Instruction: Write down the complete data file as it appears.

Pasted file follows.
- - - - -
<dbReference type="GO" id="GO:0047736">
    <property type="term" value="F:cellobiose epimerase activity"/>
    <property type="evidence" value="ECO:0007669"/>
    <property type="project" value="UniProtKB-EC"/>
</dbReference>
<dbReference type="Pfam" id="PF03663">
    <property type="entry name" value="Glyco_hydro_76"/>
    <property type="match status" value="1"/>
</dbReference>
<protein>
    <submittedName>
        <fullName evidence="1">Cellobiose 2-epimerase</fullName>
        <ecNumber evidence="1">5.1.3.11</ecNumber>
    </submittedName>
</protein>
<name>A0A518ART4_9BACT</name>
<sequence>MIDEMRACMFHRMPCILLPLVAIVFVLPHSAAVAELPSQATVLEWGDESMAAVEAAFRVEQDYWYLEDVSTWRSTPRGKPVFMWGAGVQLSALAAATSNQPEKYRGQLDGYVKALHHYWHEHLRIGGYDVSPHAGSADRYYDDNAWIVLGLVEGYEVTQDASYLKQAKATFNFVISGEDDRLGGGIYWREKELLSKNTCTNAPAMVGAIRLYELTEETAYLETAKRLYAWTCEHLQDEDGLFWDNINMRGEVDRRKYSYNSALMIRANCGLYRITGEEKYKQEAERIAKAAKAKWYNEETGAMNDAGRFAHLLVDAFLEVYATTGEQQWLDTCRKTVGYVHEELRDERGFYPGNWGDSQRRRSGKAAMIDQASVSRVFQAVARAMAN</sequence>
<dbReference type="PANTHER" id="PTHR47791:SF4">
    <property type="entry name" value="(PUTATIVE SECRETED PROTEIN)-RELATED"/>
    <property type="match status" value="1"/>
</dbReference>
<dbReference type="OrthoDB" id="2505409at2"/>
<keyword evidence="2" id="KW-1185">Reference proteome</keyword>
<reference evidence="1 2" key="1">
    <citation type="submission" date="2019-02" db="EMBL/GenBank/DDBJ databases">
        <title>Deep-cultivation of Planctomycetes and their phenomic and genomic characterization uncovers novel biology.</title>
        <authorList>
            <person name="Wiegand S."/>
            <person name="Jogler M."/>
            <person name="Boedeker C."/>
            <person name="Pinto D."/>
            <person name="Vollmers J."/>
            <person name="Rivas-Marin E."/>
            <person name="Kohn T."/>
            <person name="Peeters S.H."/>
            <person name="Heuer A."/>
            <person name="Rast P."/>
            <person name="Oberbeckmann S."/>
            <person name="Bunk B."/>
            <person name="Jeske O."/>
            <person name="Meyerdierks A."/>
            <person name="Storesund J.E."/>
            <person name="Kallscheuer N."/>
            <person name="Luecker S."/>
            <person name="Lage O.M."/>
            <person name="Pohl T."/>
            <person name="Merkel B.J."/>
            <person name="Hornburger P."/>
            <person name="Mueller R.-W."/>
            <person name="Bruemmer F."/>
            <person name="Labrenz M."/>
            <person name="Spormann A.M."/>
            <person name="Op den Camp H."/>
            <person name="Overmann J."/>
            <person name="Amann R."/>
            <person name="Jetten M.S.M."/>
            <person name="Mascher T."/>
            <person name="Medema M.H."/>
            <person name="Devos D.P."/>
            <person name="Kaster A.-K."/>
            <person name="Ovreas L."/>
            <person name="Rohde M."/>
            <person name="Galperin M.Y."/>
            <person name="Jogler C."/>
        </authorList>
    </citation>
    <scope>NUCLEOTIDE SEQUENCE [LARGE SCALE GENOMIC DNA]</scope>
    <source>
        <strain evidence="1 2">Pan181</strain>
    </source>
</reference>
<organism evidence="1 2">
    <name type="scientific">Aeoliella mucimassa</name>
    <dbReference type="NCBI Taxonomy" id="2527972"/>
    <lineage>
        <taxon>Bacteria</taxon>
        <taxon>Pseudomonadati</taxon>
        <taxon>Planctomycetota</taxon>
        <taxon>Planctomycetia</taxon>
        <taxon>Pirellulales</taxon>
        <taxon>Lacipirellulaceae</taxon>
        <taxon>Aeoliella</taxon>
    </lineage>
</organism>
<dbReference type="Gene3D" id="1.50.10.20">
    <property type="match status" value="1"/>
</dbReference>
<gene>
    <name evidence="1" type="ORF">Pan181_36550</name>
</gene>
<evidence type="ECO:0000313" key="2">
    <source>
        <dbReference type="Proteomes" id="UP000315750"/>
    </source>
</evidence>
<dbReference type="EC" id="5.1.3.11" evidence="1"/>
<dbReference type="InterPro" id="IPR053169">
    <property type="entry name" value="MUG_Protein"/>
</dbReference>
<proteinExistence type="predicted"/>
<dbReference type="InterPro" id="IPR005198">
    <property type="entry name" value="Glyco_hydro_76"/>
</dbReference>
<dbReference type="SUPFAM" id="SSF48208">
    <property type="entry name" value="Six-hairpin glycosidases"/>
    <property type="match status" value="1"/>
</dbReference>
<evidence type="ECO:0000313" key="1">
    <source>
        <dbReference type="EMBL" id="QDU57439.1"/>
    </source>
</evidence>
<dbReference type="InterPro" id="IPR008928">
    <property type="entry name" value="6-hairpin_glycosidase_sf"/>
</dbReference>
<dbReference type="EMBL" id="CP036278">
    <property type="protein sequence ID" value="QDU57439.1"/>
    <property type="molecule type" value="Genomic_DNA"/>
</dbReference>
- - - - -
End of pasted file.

<dbReference type="GO" id="GO:0047736">
    <property type="term" value="F:cellobiose epimerase activity"/>
    <property type="evidence" value="ECO:0007669"/>
    <property type="project" value="UniProtKB-EC"/>
</dbReference>
<dbReference type="Pfam" id="PF03663">
    <property type="entry name" value="Glyco_hydro_76"/>
    <property type="match status" value="1"/>
</dbReference>
<protein>
    <submittedName>
        <fullName evidence="1">Cellobiose 2-epimerase</fullName>
        <ecNumber evidence="1">5.1.3.11</ecNumber>
    </submittedName>
</protein>
<name>A0A518ART4_9BACT</name>
<sequence>MIDEMRACMFHRMPCILLPLVAIVFVLPHSAAVAELPSQATVLEWGDESMAAVEAAFRVEQDYWYLEDVSTWRSTPRGKPVFMWGAGVQLSALAAATSNQPEKYRGQLDGYVKALHHYWHEHLRIGGYDVSPHAGSADRYYDDNAWIVLGLVEGYEVTQDASYLKQAKATFNFVISGEDDRLGGGIYWREKELLSKNTCTNAPAMVGAIRLYELTEETAYLETAKRLYAWTCEHLQDEDGLFWDNINMRGEVDRRKYSYNSALMIRANCGLYRITGEEKYKQEAERIAKAAKAKWYNEETGAMNDAGRFAHLLVDAFLEVYATTGEQQWLDTCRKTVGYVHEELRDERGFYPGNWGDSQRRRSGKAAMIDQASVSRVFQAVARAMAN</sequence>
<dbReference type="PANTHER" id="PTHR47791:SF4">
    <property type="entry name" value="(PUTATIVE SECRETED PROTEIN)-RELATED"/>
    <property type="match status" value="1"/>
</dbReference>
<dbReference type="OrthoDB" id="2505409at2"/>
<keyword evidence="2" id="KW-1185">Reference proteome</keyword>
<reference evidence="1 2" key="1">
    <citation type="submission" date="2019-02" db="EMBL/GenBank/DDBJ databases">
        <title>Deep-cultivation of Planctomycetes and their phenomic and genomic characterization uncovers novel biology.</title>
        <authorList>
            <person name="Wiegand S."/>
            <person name="Jogler M."/>
            <person name="Boedeker C."/>
            <person name="Pinto D."/>
            <person name="Vollmers J."/>
            <person name="Rivas-Marin E."/>
            <person name="Kohn T."/>
            <person name="Peeters S.H."/>
            <person name="Heuer A."/>
            <person name="Rast P."/>
            <person name="Oberbeckmann S."/>
            <person name="Bunk B."/>
            <person name="Jeske O."/>
            <person name="Meyerdierks A."/>
            <person name="Storesund J.E."/>
            <person name="Kallscheuer N."/>
            <person name="Luecker S."/>
            <person name="Lage O.M."/>
            <person name="Pohl T."/>
            <person name="Merkel B.J."/>
            <person name="Hornburger P."/>
            <person name="Mueller R.-W."/>
            <person name="Bruemmer F."/>
            <person name="Labrenz M."/>
            <person name="Spormann A.M."/>
            <person name="Op den Camp H."/>
            <person name="Overmann J."/>
            <person name="Amann R."/>
            <person name="Jetten M.S.M."/>
            <person name="Mascher T."/>
            <person name="Medema M.H."/>
            <person name="Devos D.P."/>
            <person name="Kaster A.-K."/>
            <person name="Ovreas L."/>
            <person name="Rohde M."/>
            <person name="Galperin M.Y."/>
            <person name="Jogler C."/>
        </authorList>
    </citation>
    <scope>NUCLEOTIDE SEQUENCE [LARGE SCALE GENOMIC DNA]</scope>
    <source>
        <strain evidence="1 2">Pan181</strain>
    </source>
</reference>
<organism evidence="1 2">
    <name type="scientific">Aeoliella mucimassa</name>
    <dbReference type="NCBI Taxonomy" id="2527972"/>
    <lineage>
        <taxon>Bacteria</taxon>
        <taxon>Pseudomonadati</taxon>
        <taxon>Planctomycetota</taxon>
        <taxon>Planctomycetia</taxon>
        <taxon>Pirellulales</taxon>
        <taxon>Lacipirellulaceae</taxon>
        <taxon>Aeoliella</taxon>
    </lineage>
</organism>
<dbReference type="Gene3D" id="1.50.10.20">
    <property type="match status" value="1"/>
</dbReference>
<gene>
    <name evidence="1" type="ORF">Pan181_36550</name>
</gene>
<evidence type="ECO:0000313" key="2">
    <source>
        <dbReference type="Proteomes" id="UP000315750"/>
    </source>
</evidence>
<dbReference type="EC" id="5.1.3.11" evidence="1"/>
<dbReference type="InterPro" id="IPR053169">
    <property type="entry name" value="MUG_Protein"/>
</dbReference>
<proteinExistence type="predicted"/>
<dbReference type="InterPro" id="IPR005198">
    <property type="entry name" value="Glyco_hydro_76"/>
</dbReference>
<dbReference type="SUPFAM" id="SSF48208">
    <property type="entry name" value="Six-hairpin glycosidases"/>
    <property type="match status" value="1"/>
</dbReference>
<evidence type="ECO:0000313" key="1">
    <source>
        <dbReference type="EMBL" id="QDU57439.1"/>
    </source>
</evidence>
<dbReference type="InterPro" id="IPR008928">
    <property type="entry name" value="6-hairpin_glycosidase_sf"/>
</dbReference>
<dbReference type="EMBL" id="CP036278">
    <property type="protein sequence ID" value="QDU57439.1"/>
    <property type="molecule type" value="Genomic_DNA"/>
</dbReference>